Wednesday 26 March 2008

Recipe - Meatball Hero Sandwich

Yet another posting where I get my inspiration from a classic American recipe. I'm sure I manage to break many rules and agitate lots of Meatball Hero aficionados but this is my blog so what I say goes! ;)

Meatball Hero Sandwiches does what it says on the tin, meatballs in a sandwich. The secret here is a good Marinara sauce that has been reduced properly and taken on the flavours well.

Good luck to the Ice Bats against the Jackalopes tonight!

Marinara Sauce

Olive oil
Onion, diced
Garlic, thinly sliced
Fresh thyme leaves
Carrot, finely shredded
Salt, to taste

Put the oil into a sauce pan with onions and garlic, and cook over medium heat until translucent but not brown (about 10 minutes). Add the thyme and carrot; cook 5 minutes more. Add the passata. Bring to a boil and then lower the heat to just bubbling, stirring occasionally for 30 minutes.

Season with salt to taste. Serve immediately or set aside for further use.

Meatball Hero Sandwich

Meatballs, split in half - makes it easier to put them on the bread
Marinara Sauce
Buffalo Mozzarella cheese, sliced
Sliced pickled Jalapenos, if you want to kick it a bit
Bread, small baguettes or panini for example - split in half lenghtwise and slightly toasted

Bring marinara sauce to simmer in heavy large saucepan. Add meatballs to sauce and simmer until the meatballs are heated through.

Gently press center of bottoms of the bread to compact slightly. Spoon meatballs into depression in each roll. Spoon enough sauce over to coat. Put the slices of mozzarella on top of the sauce and balls and put it under the grill until the cheese starts to melt. Season and add the Jalapenos if you want the extra heat. Put the tops back on the bread and serve.


Tuesday 25 March 2008

Recipe - Barbecue Rice using leftover Pulled Pork

Amazingly enough, given the small sized joint I used ;), there was still some leftovers today. Time to create something slightly different.

Cooked rice
Pulled pork
1 can of sweet corn
Peppadew peppers, sliced

Start heating the pork in the frying pan. Add the rice, peppadews and sweet corn and let it heat through/get some color. Once done to your liking - serve with some kind of hot sauce to prevent it from being too dry.


Monday 24 March 2008

Easter Sunday Pulled Pork Barbecue Feast

Yes, it did actually snow yesterday but I didn't let that stop my effort to create a Easter Sunday Pulled Pork Barbecue Feast.

In the end the platter consisted of:

Pulled pork with Alabama White Barbecue Sauce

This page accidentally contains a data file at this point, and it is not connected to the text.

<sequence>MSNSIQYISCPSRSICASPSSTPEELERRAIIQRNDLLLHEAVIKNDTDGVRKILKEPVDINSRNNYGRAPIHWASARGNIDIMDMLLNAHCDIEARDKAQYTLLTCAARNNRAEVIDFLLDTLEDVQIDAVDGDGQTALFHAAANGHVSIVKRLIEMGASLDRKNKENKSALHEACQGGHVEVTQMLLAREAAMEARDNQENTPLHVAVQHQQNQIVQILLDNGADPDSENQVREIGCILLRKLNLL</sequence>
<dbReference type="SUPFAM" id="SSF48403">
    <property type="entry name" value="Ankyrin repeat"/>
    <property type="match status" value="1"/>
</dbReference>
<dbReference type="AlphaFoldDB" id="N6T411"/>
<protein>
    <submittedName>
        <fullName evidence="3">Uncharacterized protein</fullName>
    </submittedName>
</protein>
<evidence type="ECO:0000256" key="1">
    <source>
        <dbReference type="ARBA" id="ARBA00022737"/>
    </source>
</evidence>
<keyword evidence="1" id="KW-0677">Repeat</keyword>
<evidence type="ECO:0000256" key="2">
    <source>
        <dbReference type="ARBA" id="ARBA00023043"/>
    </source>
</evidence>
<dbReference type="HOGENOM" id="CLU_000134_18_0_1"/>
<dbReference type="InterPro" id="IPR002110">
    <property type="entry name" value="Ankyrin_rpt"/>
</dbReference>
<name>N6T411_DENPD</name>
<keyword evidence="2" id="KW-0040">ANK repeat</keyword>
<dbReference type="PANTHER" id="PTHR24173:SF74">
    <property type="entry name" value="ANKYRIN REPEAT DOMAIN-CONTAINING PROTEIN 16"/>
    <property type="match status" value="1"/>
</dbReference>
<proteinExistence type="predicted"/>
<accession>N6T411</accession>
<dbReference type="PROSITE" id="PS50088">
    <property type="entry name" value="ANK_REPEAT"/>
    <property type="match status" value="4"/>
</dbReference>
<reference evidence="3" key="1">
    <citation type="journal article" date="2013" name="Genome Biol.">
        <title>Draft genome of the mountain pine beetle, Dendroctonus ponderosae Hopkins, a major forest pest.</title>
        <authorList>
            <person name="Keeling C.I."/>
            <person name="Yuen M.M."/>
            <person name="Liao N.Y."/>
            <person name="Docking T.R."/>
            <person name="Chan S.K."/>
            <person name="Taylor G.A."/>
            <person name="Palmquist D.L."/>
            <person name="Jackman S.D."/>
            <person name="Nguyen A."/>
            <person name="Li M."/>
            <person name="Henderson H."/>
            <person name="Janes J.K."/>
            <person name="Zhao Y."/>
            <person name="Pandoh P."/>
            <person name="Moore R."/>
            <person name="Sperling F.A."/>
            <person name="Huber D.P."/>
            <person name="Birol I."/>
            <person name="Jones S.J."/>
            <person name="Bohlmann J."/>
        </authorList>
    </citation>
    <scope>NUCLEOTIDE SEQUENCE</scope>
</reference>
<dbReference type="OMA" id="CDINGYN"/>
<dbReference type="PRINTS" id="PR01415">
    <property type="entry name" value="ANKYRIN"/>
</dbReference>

Maple Baked Barbecue Beans
Homemade Psychedelic Coleslaw

The pork joint stayed on the barbecue for over 8 hours. This must be the perfect antidote to fast food. Damn bit more tasty too!

Some of the stuff has been made before and the recipes can be found here. The ones that are missing will be posted in due time. As a taster though, have a quick recipe for Alabama White Barbecue Sauce.

Alabama White Barbecue Sauce

1 cup mayonnaise
1 cup apple cider vinegar
1 tablespoon lemon juice
1 1/2 tablespoons cracked black pepper
1/2 teaspoon kosher salt, finely ground
1 teaspoon hot sauce

Mix well and serve with chicken, turkey, or just about anything. I don't recommend grilling (basting) with this sauce however.

The Four Seasons of the Pork Joint
Clockwise from top left: Rubbed and ready to go onto the barbecue, First rub with the mopping sauce, Starting to get chopped up, Cremated or crispy?

Saturday 22 March 2008

Recipe - Baked Camembert

Clockwise from top left: Mixed chopped raw vegetables, Freshly baked bread,
Out of the oven, Top peeled off to display gooey goodness.

This is a very simple recipe. Pre-heat the oven to about 200c. Take one Camembert per person. Remove them from their little wooden boxes, remove the plastic cover and pop them back into their boxes. Put them in the oven and keep them there until you easily can push a knife into them. You shouldn't really feel any resistance when you poke them with the knife.

Serve with freshly chopped vegetables and bread to dip. I normally go for vegetables like carrot, cucumber, celery, cauliflower and so on. It's quite nice with some chilli jam on the side too. Just Freestyle it to suit your taste.

I've heard rumours that you can bring French people to tears by telling them that you do this to a Camembert. All good! :)


Friday 21 March 2008

How I ended up planning a barbecue when we got a forecast for snow

Some times I wonder if even junkies gets as hooked as us foodies do.

It must have been Tuesday night that I headed in to one of the local super markets here. Stressing through the shop to get the stuff I needed for my Sausage Stroganoff I ran past the meat section. Even at speed I noticed that they had a very good deal on pork joints.

I spent the evening cooking and chilling, all the while I had that pork joint deal in the back of my mind. What can you do with a pork joint? Besides the out right rude, I was thinking along the lines of maybe a traditional Sunday roast.

The Sunday roast idea quite quickly waned, not Freestyle enough I'm afraid.